Thanks again to everyone for their continued support. It’s always inspiring to receive words of encouragement and to know that people actually take the time to read what I write (even if you don’t agree with my opinions). I am always happy to receive constructive feedback, criticism and suggestions.

Rumours Rumours Rumours

People often ask me which are the websites that I like best and visit regularly. I don’t actually visit that many sites on a regular basis as I simply don’t have the time. There are however a few that I visit to get my daily fix and they help me to stay up to date with the latest news about what is relevant and of interest to me and what I do.

The sites are:

Sony Alpha Rumors

Fuji Rumors

4/3 Rumors

The guys who run these sites truly are dedicated enthusiasts and I don’t think any of us out there who enjoy their content truly appreciate how much time, effort and cost is involved in keeping these sites running.

I know from my experience with my blog what sort of time commitment is required to regularly put out relevant content, read and reply to emails and moderate comments.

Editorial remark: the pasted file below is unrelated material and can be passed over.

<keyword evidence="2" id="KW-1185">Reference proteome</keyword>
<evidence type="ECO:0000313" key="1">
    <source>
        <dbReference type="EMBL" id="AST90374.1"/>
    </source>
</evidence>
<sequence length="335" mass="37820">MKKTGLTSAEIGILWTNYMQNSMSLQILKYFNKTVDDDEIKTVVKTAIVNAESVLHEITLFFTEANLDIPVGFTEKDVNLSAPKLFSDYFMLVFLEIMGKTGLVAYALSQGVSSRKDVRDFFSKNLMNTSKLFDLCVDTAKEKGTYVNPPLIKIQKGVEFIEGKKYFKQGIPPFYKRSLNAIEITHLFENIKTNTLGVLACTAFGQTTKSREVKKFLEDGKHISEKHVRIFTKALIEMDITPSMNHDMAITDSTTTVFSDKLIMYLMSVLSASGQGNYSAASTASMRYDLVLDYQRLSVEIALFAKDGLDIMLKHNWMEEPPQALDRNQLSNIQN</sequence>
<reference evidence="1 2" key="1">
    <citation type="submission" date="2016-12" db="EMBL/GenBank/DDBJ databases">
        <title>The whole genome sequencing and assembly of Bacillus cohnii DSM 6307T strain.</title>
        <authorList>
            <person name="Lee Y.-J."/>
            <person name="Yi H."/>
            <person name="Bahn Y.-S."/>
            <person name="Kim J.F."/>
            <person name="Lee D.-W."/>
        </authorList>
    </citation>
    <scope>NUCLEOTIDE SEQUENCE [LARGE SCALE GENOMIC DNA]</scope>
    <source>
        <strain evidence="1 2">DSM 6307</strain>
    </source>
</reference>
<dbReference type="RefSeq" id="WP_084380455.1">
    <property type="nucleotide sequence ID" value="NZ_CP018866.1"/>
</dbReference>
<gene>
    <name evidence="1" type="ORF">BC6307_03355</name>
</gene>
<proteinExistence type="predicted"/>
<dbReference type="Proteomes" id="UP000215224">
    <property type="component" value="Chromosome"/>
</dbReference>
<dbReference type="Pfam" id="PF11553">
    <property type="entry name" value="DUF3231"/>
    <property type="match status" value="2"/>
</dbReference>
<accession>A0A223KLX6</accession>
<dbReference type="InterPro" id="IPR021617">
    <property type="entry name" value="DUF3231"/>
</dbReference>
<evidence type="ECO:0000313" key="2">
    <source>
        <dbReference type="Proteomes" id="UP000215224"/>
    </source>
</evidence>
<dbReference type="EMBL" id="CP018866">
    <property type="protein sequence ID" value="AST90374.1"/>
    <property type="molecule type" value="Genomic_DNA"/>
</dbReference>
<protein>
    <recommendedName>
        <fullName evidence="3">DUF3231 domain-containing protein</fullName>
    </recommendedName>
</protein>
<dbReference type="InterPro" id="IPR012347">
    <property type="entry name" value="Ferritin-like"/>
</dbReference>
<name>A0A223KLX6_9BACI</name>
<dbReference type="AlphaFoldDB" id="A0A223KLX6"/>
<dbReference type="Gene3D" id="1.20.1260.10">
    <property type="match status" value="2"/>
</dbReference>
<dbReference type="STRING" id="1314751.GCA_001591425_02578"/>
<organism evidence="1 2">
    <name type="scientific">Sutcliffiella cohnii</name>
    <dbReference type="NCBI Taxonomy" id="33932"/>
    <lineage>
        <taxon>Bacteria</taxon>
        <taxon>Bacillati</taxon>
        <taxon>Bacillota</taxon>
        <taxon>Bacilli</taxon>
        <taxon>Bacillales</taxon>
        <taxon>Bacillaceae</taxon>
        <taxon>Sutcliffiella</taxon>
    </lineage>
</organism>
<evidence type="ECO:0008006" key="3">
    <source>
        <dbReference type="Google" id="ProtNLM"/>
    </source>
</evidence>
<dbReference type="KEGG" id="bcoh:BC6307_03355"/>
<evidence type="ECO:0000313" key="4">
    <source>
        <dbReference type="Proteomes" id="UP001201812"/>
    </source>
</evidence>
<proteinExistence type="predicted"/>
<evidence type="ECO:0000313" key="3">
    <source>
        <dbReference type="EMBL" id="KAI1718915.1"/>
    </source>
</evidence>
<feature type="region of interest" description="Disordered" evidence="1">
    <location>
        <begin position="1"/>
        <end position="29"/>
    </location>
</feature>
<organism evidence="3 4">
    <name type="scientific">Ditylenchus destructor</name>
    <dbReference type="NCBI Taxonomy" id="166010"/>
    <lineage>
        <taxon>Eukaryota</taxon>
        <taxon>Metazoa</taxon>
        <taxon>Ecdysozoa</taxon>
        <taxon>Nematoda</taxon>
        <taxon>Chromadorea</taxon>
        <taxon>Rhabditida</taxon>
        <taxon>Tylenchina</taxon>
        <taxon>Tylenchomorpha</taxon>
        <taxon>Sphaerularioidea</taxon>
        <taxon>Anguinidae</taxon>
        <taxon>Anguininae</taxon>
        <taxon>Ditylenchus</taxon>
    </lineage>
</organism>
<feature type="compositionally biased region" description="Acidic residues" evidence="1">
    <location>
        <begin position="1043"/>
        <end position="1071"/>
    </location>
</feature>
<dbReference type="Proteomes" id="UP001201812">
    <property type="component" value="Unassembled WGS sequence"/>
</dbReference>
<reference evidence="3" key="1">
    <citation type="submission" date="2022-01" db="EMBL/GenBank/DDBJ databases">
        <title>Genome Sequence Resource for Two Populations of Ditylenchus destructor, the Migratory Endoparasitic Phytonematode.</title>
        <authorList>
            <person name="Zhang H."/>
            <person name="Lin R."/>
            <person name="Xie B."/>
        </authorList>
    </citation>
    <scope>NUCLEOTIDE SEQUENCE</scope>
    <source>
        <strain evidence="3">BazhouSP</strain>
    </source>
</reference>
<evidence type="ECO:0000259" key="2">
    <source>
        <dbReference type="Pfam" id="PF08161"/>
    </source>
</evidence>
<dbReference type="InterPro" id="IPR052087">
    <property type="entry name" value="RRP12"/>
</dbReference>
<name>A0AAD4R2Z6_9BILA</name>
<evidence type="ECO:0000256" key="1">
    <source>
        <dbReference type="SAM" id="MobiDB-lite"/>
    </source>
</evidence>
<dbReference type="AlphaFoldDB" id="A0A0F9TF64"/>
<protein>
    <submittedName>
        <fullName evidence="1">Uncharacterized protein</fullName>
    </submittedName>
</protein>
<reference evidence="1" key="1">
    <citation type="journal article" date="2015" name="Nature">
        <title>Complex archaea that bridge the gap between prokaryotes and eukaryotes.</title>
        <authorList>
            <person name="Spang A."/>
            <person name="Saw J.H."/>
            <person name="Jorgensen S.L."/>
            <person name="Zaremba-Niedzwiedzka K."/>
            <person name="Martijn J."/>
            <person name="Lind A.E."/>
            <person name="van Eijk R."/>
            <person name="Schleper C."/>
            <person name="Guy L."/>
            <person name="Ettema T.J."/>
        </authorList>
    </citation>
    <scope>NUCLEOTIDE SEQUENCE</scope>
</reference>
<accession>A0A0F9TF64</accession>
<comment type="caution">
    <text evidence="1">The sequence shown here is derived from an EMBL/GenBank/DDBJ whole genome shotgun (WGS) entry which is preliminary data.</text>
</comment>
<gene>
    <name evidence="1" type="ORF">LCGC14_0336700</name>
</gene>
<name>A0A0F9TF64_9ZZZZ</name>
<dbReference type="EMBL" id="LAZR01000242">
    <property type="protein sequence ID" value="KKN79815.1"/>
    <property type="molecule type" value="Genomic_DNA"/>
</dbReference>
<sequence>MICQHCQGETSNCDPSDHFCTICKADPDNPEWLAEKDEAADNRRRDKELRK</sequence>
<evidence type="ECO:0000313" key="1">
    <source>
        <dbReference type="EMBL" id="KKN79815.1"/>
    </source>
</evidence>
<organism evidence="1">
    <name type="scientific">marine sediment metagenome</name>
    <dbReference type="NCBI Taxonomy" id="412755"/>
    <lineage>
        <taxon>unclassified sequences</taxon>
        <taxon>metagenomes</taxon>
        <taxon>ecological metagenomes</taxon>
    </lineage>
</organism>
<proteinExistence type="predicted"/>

I to am guilty of taking what these guys do for granted. They bring us content on a daily basis, keep us up to date and provide exciting news (and rumours) about up coming products, firmware upgrades, and special deals.

Kudos to the guys running these sites and a big thank you from Josh McLeod Photography.

I am especially looking forward to the updates during next months’ Photokina.

Keep up the good work!!!

Surflove and the Olympus OM-D E-M1

I received an email the other day from Sydney based professional surf photographer Chris Eyre-Walker of Surflove Photography seeking advice about changing to a mirrorless camera system, namely the Olympus OM-D E-M1 and whether I thought it would be suitable for his style of photography.

Olympus OM-D EM-1 & 2,8/12-40mm